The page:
Scant Information Revealed About Canadian OPCAT Process

A recent request filed under Canada’s Access to Information Act (ATIP) has regrettably brought us no further forward in determining if, how and when Canada might ratify and implement the OPCAT. The information surrendered through the Canada OPCAT Project’s ATIP request can only at best be described as scant.

Not only were 240 pages of a requested report by Justice Canada on its legal analysis on accession to the OPCAT withheld, but of those 41 pages of information which were provided, most were highly redacted. They therefore contain few useful insights into the on-going OPCAT ratification process in Canada.

It is self-evident that it remains next to impossible for civil society to comment on the Canadian Government’s intention to ratify the OPCAT and put in place an NPM if such basic information is not shared.

Similarly, civil society may never be in a fully informed position to thoroughly evaluate the relative merits of designating one or another existing oversight body as the future NPM or of creating such an entity from scratch, if such information is withheld by government.

ATIP request            ATIP request

The reasons for suppressing the main trunk of Justice Canada’s legal analysis on accession to the OPCAT were outlined in a letter to the Canada OPCAT Project, as follows:

“Please find enclosed the releasable documents relevant to your request (41 of 281 pages). You will notice that information is exempt from release by virtue of sections 14 [federal-provincial affairs], 15(1) [international affairs and defence], 19(1) [personal information], 21(1)(a) [advice or recommendations], 21(1)(b) [consultations or deliberations] and 23 [solicitor-client privilege] of the Access to Information Act. In addition, please note that information has been excluded pursuant to section 69 [Cabinet confidences] of the Act … This completes our processing of your request.”

It should be recalled that, as long ago as 2010, the UN Subcommittee on Prevention of Torture stated in its key guidance on OPCAT implementation that an “… NPM should be identified by an open, transparent and inclusive process which involves a wide range of stakeholders, including civil society.”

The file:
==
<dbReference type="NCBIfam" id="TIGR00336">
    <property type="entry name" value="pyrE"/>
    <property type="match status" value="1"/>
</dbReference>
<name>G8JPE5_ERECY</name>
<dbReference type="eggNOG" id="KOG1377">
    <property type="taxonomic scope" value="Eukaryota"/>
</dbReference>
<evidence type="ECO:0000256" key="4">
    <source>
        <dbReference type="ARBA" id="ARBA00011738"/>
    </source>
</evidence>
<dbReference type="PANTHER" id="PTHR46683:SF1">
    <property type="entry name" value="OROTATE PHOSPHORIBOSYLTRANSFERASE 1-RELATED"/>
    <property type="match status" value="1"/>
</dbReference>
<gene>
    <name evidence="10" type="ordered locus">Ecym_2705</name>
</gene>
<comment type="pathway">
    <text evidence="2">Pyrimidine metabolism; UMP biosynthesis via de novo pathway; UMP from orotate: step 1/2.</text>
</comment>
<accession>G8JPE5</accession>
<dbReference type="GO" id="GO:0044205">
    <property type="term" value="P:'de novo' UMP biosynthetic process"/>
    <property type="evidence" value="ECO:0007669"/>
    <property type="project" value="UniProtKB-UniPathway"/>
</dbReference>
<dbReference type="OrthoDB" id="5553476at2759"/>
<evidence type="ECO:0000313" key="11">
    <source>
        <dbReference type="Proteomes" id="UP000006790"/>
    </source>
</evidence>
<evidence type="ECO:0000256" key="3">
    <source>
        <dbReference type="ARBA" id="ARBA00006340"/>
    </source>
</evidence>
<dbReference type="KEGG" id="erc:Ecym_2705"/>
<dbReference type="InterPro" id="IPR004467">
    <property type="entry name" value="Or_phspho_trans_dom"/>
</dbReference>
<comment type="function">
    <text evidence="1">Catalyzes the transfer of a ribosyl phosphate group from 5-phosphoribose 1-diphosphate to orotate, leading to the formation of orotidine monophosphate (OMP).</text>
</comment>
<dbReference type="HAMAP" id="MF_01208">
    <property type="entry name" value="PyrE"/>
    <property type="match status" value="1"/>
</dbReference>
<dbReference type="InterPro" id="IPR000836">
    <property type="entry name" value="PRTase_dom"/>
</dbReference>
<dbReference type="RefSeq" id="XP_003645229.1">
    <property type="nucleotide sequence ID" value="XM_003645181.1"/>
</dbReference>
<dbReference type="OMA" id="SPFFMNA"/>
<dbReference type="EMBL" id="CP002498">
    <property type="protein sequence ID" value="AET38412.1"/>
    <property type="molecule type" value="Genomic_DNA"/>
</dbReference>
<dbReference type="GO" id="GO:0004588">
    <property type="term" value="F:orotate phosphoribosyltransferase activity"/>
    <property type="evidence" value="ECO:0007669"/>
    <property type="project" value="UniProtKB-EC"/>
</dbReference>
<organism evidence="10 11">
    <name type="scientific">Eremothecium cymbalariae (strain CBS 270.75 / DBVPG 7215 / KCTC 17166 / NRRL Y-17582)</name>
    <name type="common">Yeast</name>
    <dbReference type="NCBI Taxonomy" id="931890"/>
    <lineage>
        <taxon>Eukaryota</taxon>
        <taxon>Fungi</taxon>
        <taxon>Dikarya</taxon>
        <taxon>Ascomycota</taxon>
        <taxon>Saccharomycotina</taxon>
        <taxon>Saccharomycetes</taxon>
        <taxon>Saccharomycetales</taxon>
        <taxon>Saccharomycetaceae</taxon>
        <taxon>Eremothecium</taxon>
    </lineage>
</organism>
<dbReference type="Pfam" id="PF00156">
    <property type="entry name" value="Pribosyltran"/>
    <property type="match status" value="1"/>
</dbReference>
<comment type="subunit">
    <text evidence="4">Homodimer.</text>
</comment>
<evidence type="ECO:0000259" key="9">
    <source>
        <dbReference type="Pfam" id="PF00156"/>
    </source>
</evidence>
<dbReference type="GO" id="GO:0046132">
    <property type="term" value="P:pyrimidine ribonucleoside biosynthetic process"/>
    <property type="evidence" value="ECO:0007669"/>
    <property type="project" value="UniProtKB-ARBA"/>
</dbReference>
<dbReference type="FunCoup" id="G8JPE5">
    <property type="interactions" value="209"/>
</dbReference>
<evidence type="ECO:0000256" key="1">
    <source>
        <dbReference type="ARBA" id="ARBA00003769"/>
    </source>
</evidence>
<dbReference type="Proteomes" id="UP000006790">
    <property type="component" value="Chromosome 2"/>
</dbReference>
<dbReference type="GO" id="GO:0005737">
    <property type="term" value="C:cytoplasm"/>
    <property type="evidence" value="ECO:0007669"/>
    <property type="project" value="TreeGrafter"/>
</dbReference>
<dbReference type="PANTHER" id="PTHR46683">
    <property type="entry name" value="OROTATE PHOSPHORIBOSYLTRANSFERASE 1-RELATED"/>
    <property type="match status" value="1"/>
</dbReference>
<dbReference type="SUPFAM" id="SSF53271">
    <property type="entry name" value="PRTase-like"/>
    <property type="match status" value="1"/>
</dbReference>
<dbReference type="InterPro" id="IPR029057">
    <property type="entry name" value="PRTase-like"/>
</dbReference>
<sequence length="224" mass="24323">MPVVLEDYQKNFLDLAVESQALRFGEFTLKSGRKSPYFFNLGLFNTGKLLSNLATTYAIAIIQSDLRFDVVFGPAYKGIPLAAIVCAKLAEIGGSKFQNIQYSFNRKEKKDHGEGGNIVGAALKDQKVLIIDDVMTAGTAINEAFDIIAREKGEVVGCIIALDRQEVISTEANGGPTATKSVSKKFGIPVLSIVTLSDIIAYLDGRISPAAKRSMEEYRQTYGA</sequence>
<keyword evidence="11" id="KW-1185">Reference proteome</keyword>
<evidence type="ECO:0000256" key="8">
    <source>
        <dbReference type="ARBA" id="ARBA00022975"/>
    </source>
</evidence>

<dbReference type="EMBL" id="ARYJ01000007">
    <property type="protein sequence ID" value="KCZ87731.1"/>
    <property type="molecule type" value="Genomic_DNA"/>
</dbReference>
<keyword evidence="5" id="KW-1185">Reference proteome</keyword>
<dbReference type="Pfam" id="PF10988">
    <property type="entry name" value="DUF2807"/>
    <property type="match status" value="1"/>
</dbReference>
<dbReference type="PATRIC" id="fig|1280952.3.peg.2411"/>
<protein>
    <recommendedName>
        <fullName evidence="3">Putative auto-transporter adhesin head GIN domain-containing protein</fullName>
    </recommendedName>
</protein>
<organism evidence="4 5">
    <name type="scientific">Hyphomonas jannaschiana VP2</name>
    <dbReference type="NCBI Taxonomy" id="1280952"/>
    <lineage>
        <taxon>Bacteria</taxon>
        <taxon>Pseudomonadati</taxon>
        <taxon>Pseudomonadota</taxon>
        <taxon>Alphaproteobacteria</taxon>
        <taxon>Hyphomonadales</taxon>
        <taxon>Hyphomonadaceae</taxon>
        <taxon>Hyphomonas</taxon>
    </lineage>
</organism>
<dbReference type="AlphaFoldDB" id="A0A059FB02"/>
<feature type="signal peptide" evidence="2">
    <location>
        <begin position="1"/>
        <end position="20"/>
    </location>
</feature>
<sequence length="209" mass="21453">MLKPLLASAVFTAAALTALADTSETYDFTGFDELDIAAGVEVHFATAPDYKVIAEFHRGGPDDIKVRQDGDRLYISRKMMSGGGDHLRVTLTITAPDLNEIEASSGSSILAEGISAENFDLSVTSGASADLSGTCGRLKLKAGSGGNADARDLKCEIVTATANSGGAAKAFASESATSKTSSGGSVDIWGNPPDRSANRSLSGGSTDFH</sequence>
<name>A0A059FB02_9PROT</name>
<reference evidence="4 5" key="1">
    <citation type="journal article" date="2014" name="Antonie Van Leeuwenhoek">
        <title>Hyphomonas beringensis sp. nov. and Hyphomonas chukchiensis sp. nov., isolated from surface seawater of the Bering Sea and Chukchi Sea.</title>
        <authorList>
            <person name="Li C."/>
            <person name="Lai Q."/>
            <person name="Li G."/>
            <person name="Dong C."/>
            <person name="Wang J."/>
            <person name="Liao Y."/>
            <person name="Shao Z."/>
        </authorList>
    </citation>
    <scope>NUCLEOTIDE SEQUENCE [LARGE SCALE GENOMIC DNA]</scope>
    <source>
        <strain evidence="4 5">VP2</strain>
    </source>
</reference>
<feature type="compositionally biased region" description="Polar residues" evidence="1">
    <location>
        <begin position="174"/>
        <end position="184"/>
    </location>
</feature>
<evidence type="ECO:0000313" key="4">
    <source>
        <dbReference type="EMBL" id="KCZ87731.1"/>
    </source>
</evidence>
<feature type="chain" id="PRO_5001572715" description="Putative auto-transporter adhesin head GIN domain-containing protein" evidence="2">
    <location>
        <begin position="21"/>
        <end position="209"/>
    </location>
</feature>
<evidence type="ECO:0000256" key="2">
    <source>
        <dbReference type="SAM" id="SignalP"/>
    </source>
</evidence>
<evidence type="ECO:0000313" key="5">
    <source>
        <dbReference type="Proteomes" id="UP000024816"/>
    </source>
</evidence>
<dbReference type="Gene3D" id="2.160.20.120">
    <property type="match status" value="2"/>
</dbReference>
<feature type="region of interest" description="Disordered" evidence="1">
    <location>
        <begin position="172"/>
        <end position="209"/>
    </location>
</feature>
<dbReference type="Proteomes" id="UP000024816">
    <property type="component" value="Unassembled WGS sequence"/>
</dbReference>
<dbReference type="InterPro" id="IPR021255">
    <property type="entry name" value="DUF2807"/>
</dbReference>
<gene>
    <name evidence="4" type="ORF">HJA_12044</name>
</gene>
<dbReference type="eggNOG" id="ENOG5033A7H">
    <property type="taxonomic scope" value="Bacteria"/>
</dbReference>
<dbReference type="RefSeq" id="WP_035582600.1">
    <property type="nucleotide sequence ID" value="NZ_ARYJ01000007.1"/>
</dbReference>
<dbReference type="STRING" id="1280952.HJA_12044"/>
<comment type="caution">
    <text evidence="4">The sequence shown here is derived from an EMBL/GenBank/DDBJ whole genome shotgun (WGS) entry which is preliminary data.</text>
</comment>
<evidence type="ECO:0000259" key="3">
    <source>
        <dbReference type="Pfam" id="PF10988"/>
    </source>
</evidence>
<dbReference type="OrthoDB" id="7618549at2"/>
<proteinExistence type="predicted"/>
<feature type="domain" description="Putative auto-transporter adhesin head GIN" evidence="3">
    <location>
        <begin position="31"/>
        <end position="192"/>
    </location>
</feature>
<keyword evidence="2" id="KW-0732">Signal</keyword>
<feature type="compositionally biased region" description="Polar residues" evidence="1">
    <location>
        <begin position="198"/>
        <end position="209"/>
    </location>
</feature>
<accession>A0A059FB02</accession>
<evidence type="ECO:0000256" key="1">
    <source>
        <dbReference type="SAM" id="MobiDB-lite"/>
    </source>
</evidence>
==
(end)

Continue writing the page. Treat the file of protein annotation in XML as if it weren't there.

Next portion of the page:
It was for this very reason that the Canada OPCAT Project filed an ATIP request in early June 2018 with a view to obtaining a copy of the Department of Justice’s legal analysis of Canada’s potential accession to the OPCAT. It therefore remains extremely disappointing that this request was not complied with in the spirit of the application.

Readers may also recall that Canada first stated that it would consider ratifying the OPCAT as long ago as 2006. Over the years Canada has reaffirmed this same position repeatedly before the international community. As recently as 21 September 2018 Canada reported back to the Human Rights Council in Geneva, stating that it accepted the UPR recommendation that it consider the ratification of the OPCAT.

There is consequently something unquestionably paradoxical when a government agency responds to a domestic request for greater transparency of an internationally declared intention to ratify a key United Nations human rights instrument with such an exercise in opacity.

The Canada OPCAT Project will follow-up this matter with the Office of the Information Commissioner of Canada.

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